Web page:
The Czech Magnesia Litera award for the book of the year has gone to Michal Ajvaz for his novel Lucemburská zahrada (The Luxembourg Gardens). The novel is about a teacher in Paris named Paul who enters some kind of fantasy world where an unknown language is spoken when he accidentally types a word he hadn’t meant to on his computer. His subsequent adventures take him around the world to New York, Moscow, the Caribbean and Sicily.
The winner of the best book in translation was Irène Némirovsky’s Suite Française.
Literary festival mania
Literary events in Prague this month are not confined to the sphere of Czech literature but have a broader international scope with two major festivals about to start. On April 14 the Prague Writers’ Festival starts with a lineup of writers that includes Juan Goytisolo, Arnon Grunberg, Anita Desai and Hanif Kureishi among others. Czech writers participating in the festival include Emil Hakl, Martin Vopěnka and, by way of Paris, Patrik Ouředník.
Besides the usual conversations and author readings the festival will open with a pair of films – Venus, which starts Peter O’Toole and was scripted by Hanif Kureishi as well as Tirza, based on the novel of the same name by Arnon Grunberg. The theme of this year’s festival is “Only the future exists.”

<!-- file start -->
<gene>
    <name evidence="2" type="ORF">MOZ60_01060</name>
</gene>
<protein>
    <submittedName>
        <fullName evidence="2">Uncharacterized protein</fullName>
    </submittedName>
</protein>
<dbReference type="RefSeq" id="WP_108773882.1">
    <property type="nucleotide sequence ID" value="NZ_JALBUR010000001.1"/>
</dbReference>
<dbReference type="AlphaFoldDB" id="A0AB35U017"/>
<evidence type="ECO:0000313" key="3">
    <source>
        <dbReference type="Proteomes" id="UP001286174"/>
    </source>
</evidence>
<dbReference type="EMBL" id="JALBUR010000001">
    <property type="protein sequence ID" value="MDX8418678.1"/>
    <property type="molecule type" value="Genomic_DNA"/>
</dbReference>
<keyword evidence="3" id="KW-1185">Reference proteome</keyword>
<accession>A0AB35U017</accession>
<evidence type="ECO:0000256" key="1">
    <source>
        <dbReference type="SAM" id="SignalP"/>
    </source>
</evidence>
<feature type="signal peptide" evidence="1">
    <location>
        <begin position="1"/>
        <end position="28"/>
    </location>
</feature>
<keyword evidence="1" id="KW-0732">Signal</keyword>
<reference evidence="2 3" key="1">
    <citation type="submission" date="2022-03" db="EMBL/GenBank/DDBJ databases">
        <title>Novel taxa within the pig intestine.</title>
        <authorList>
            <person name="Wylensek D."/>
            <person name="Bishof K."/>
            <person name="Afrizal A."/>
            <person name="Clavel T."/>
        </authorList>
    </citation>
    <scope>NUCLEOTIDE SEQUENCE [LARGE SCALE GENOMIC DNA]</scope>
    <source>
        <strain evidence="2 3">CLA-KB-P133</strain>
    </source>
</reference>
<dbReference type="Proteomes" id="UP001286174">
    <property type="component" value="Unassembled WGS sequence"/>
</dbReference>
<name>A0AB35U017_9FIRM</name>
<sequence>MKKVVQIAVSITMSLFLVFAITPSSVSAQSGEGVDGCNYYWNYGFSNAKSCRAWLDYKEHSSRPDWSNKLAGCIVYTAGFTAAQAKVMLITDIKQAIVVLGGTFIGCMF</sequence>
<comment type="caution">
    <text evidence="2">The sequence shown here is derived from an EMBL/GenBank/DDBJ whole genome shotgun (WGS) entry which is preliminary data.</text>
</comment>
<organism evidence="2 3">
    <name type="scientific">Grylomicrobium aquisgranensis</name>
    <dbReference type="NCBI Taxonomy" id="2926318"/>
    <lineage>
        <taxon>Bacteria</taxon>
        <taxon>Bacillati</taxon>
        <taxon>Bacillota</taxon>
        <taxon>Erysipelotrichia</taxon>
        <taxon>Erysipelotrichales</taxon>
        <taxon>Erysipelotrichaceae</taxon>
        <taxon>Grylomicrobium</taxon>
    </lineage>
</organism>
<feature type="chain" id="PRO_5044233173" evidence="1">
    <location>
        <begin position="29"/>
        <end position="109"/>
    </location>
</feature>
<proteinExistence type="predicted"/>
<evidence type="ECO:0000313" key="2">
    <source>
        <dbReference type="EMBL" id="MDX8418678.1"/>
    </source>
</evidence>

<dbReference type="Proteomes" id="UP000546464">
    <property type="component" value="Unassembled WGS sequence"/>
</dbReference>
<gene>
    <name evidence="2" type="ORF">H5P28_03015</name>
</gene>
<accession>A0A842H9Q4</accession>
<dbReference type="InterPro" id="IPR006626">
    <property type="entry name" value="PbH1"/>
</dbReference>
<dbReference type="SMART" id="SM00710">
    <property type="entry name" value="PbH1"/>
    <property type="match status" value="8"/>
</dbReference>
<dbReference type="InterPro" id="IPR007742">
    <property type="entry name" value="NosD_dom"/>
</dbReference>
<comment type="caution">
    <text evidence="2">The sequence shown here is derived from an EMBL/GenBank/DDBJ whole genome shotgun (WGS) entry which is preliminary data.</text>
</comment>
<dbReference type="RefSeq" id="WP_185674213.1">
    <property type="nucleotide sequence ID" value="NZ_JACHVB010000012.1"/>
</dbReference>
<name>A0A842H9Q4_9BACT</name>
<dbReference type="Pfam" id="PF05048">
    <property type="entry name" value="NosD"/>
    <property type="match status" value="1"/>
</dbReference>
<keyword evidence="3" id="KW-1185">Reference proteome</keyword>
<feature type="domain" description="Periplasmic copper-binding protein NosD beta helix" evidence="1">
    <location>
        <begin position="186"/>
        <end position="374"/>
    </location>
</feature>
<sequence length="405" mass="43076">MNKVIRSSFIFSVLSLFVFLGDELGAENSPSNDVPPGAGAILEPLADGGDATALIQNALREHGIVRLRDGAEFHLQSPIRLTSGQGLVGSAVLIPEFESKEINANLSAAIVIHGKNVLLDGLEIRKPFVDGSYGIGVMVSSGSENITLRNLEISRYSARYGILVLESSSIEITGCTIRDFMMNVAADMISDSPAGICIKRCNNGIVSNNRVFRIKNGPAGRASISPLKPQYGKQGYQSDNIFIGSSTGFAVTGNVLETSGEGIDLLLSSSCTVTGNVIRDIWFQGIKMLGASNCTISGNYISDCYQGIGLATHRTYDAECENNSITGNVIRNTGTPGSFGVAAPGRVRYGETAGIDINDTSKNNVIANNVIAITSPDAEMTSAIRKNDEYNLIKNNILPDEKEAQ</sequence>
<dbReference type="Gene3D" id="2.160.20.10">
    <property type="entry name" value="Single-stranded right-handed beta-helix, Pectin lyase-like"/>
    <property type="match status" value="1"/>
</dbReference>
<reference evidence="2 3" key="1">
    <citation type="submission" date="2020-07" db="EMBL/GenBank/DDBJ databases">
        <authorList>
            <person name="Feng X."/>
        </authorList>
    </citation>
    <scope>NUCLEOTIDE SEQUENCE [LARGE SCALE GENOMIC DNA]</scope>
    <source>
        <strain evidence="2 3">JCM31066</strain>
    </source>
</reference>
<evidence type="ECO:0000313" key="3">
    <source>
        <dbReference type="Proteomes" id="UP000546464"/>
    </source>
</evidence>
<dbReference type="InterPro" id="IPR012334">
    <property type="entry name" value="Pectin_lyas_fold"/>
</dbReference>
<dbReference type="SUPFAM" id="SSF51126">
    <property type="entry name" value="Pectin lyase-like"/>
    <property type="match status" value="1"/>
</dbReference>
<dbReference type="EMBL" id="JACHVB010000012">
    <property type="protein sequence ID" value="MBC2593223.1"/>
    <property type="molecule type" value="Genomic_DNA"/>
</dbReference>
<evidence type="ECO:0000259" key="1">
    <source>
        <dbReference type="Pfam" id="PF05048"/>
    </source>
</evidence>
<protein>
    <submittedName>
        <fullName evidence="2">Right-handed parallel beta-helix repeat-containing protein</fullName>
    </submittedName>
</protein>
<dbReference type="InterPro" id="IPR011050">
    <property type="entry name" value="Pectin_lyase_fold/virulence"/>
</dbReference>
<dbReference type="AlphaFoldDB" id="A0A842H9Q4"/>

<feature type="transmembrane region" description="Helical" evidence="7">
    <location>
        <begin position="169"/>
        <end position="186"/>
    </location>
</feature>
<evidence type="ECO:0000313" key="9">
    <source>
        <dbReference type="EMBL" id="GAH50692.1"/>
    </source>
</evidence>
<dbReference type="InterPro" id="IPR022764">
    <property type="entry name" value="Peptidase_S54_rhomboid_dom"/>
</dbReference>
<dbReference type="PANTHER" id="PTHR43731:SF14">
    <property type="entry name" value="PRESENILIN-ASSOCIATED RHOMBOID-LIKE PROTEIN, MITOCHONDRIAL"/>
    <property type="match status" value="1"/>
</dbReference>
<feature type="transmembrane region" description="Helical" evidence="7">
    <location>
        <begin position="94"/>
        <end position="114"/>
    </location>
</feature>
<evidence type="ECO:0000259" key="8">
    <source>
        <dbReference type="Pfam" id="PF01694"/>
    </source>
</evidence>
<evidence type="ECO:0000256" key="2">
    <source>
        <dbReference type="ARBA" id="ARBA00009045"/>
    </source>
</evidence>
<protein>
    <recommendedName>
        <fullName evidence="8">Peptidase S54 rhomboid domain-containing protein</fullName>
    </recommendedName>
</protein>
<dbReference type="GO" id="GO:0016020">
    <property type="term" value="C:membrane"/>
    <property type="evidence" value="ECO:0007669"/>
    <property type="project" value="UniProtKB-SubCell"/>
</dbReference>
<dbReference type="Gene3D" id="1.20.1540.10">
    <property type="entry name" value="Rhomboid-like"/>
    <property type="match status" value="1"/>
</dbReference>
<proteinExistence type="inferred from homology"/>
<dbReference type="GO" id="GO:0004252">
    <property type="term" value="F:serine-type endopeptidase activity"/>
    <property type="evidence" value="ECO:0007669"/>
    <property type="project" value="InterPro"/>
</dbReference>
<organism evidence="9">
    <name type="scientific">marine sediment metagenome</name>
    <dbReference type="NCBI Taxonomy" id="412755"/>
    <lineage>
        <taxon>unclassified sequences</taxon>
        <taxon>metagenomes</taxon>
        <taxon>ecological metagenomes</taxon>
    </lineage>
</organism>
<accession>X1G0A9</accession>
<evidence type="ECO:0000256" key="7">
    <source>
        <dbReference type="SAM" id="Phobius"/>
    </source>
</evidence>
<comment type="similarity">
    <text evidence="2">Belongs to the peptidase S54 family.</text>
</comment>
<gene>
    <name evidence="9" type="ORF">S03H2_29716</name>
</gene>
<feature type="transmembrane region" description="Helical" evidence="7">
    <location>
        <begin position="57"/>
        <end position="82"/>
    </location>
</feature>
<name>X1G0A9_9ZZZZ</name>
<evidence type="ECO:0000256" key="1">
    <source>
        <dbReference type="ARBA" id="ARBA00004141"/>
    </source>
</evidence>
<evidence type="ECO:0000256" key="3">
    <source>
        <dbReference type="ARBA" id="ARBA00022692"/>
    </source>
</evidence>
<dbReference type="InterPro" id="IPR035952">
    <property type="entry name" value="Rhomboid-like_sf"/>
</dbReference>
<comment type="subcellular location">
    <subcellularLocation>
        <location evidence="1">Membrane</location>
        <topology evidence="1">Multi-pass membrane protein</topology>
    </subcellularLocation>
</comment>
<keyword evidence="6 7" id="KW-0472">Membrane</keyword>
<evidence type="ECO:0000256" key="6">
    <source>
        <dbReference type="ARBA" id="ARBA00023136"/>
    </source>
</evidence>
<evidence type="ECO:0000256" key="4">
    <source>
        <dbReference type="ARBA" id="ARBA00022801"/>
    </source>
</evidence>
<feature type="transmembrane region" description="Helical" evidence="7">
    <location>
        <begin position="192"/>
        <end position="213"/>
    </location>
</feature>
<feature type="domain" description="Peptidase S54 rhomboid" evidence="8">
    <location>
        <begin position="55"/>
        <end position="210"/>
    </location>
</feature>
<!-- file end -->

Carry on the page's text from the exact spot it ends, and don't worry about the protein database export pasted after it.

Expect to see some interviews and other coverage of the festival – especially if a gray-haired literary eminence pontificates to a group of American college students with a reference to their sex lives in a language they don’t understand and don’t bother to listen to a translation of.
April 16 will see the start of the third Kafka/Borges Biennale – Praha/Buenos Aires. This year’s festival is dedicated to two giants of their respective literary scenes that died last year – Arnošt Lustig and Ernesto Sábato. María Kodama de Borges, the writer’s widow, will be in attendance, as will Sábato’s son (who I pictured as a young, up-and-coming filmmaker but who is actually 67 years old – which makes sense since his father was just a few months short of 100 when he died). There will be a screening of Mario Sábato’s documentary about his father, a photo exhibition called “Borges’ Atlas” as well as some interesting looking discussions.
Photo – by Petr Machan of a panel discussion from the 2011 Prague Writers’ Festival with Werner Lambersy, Michel Deguy, Nedim Gursel and moderator Denis Molcanov.